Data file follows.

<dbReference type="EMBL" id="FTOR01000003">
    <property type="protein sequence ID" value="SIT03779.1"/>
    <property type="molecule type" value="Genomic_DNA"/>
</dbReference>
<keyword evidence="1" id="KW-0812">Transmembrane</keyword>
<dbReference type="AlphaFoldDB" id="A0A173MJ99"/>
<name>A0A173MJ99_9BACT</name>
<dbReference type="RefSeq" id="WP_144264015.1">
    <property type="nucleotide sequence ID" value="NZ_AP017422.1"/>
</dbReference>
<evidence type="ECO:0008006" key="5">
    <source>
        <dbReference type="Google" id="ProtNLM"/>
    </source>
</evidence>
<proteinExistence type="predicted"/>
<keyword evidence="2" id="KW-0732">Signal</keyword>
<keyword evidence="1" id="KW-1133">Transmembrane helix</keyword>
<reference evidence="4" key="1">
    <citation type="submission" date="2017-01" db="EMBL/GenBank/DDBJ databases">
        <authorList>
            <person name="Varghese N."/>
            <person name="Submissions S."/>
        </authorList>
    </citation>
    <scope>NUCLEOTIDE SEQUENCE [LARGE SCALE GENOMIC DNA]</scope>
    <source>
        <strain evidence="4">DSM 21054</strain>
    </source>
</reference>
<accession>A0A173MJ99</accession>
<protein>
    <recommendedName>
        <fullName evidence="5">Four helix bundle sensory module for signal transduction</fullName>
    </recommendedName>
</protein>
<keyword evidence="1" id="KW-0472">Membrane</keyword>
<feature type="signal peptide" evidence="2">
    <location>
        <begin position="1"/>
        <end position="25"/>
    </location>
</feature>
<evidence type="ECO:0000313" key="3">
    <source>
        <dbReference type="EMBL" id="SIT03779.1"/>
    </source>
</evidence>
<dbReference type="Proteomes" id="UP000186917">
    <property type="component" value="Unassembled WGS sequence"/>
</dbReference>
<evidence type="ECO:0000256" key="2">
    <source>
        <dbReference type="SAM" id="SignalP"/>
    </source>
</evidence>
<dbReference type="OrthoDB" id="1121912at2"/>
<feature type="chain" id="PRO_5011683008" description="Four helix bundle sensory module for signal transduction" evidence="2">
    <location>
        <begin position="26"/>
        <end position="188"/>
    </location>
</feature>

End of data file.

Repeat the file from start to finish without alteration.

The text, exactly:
<dbReference type="EMBL" id="FTOR01000003">
    <property type="protein sequence ID" value="SIT03779.1"/>
    <property type="molecule type" value="Genomic_DNA"/>
</dbReference>
<keyword evidence="1" id="KW-0812">Transmembrane</keyword>
<dbReference type="AlphaFoldDB" id="A0A173MJ99"/>
<name>A0A173MJ99_9BACT</name>
<dbReference type="RefSeq" id="WP_144264015.1">
    <property type="nucleotide sequence ID" value="NZ_AP017422.1"/>
</dbReference>
<evidence type="ECO:0008006" key="5">
    <source>
        <dbReference type="Google" id="ProtNLM"/>
    </source>
</evidence>
<proteinExistence type="predicted"/>
<keyword evidence="2" id="KW-0732">Signal</keyword>
<keyword evidence="1" id="KW-1133">Transmembrane helix</keyword>
<reference evidence="4" key="1">
    <citation type="submission" date="2017-01" db="EMBL/GenBank/DDBJ databases">
        <authorList>
            <person name="Varghese N."/>
            <person name="Submissions S."/>
        </authorList>
    </citation>
    <scope>NUCLEOTIDE SEQUENCE [LARGE SCALE GENOMIC DNA]</scope>
    <source>
        <strain evidence="4">DSM 21054</strain>
    </source>
</reference>
<accession>A0A173MJ99</accession>
<protein>
    <recommendedName>
        <fullName evidence="5">Four helix bundle sensory module for signal transduction</fullName>
    </recommendedName>
</protein>
<keyword evidence="1" id="KW-0472">Membrane</keyword>
<feature type="signal peptide" evidence="2">
    <location>
        <begin position="1"/>
        <end position="25"/>
    </location>
</feature>
<evidence type="ECO:0000313" key="3">
    <source>
        <dbReference type="EMBL" id="SIT03779.1"/>
    </source>
</evidence>
<dbReference type="Proteomes" id="UP000186917">
    <property type="component" value="Unassembled WGS sequence"/>
</dbReference>
<evidence type="ECO:0000256" key="2">
    <source>
        <dbReference type="SAM" id="SignalP"/>
    </source>
</evidence>
<dbReference type="OrthoDB" id="1121912at2"/>
<feature type="chain" id="PRO_5011683008" description="Four helix bundle sensory module for signal transduction" evidence="2">
    <location>
        <begin position="26"/>
        <end position="188"/>
    </location>
</feature>